Full Citation: Allen, Craig D.; Anderson, R. Scott; Jass, Renata B.; Toney, Jaime L.; Baisan, Christopher H. 2008. Paired charcoal and tree-ring records of high-frequency Holocene fire from two New Mexico bog sites. International Journal of Wildland Fire 17(1):115-130.
External Identifier(s): 10.1071/WF07165 Digital Object Identifier
Location: Chihuahueños and Alamo bogs, Jemez Mountains, New Mexico, U.S.
Ecosystem types: Mixed-conifer ecosystem
Southwest FireCLIME Keywords: None
FRAMES Keywords: bogs, charcoal, conifers, dendrochronology, fire frequency, fire management, fire regimes, fire scar analysis, histories, lakes, New Mexico, paleoecology, rate of spread, season of fire, sedimentation, surface fires, trees, watershed management, watersheds, wetlands, wildfires, Alamo Bog, CHAPS, Chihuahuenos Bog, fire scars, Jemez Mountains, replicated charcoal records

Paired charcoal and tree-ring records of high-frequency Holocene fire from two New Mexico bog sites

Craig D. Allen, R. Scott Anderson, R. B. Jass, Jaime L. Toney, Christopher H. Baisan


Summary - what did the authors do and why?

This article aims to reconstruct historical fire histories and fire-climate relationships extending back approximately 15,000 years by sampling from charcoal cores in medium-elevation bog sites.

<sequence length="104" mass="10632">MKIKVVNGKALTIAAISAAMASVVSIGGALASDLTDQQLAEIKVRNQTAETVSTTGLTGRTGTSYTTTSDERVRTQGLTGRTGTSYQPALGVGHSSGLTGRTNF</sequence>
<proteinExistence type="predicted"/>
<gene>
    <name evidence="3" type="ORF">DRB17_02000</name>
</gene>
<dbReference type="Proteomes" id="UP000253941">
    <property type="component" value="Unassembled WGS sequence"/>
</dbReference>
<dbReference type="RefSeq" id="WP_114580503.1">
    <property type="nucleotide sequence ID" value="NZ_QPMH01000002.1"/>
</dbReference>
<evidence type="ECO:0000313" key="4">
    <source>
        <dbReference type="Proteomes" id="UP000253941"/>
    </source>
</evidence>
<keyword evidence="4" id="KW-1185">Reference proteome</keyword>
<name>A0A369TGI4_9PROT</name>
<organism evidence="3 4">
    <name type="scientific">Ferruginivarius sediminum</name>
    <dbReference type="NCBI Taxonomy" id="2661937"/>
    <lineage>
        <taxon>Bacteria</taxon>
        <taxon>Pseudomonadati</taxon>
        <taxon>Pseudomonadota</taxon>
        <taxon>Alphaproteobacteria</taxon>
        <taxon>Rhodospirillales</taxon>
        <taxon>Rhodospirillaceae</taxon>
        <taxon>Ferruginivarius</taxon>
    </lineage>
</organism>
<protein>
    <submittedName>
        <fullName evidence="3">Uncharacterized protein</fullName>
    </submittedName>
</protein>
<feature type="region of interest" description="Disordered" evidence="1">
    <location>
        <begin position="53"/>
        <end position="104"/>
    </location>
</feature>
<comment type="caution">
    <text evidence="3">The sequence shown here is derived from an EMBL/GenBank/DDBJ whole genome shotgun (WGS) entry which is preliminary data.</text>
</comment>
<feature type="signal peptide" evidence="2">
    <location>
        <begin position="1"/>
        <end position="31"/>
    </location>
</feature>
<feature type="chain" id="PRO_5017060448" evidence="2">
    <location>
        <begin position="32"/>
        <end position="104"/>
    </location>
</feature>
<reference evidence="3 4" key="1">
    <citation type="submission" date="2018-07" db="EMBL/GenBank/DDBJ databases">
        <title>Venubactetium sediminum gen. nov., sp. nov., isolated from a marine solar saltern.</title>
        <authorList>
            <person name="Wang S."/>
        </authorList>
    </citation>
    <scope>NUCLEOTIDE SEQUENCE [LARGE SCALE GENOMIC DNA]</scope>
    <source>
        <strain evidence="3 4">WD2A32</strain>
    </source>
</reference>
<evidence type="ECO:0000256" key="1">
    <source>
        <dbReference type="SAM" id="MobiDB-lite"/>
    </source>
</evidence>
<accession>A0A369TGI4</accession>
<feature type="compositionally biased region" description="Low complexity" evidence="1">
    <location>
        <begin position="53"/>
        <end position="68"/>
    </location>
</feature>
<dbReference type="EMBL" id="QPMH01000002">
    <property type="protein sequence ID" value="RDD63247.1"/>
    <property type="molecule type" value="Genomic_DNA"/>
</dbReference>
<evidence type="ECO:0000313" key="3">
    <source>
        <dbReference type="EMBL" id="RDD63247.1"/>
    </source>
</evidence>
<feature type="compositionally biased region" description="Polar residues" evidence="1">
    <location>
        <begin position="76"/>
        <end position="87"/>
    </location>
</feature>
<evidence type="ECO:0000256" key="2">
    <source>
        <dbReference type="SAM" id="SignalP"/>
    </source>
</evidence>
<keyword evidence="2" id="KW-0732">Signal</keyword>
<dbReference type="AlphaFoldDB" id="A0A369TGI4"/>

Publication findings:

Charcoal concentration in the sediment records at both bogs varied considerably over 15,000 years suggesting that climate affected both vegetation and fire regimes. Around approximately 8,000 years before present, sharp increases in charcoal concentrations indicate increased warming, however, the authors were unable to interpret the fire history due to confounding factors, specifically the low sedimentation rate during these periods. Still, at the both bog sites, a departure in superposed epoch analysis PDSI of -2, indicating very dry conditions, coincided with widespread fire years between the 1500’s and early 1900’s.

Climate and Fire Linkages

Charcoal concentration in the sediment records at both bogs varied considerably over 15,000 years suggesting that climate affected both vegetation and fire regimes. At the both bog sites, a departure in superposed epoch analysis PDSI of -2, indicating very dry conditions, coincided with widespread fire years between the 1500’s and early 1900’s.

Charcoal concentration in the sediment records at both bogs varied considerably over 15,000 years suggesting that climate affected both vegetation and fire regimes. Around approximately 8,000 years before present, sharp increases in charcoal concentrations indicate increased warming, however, the authors were unable to interpret the fire history due to confounding factors, specifically the low sedimentation rate during these periods.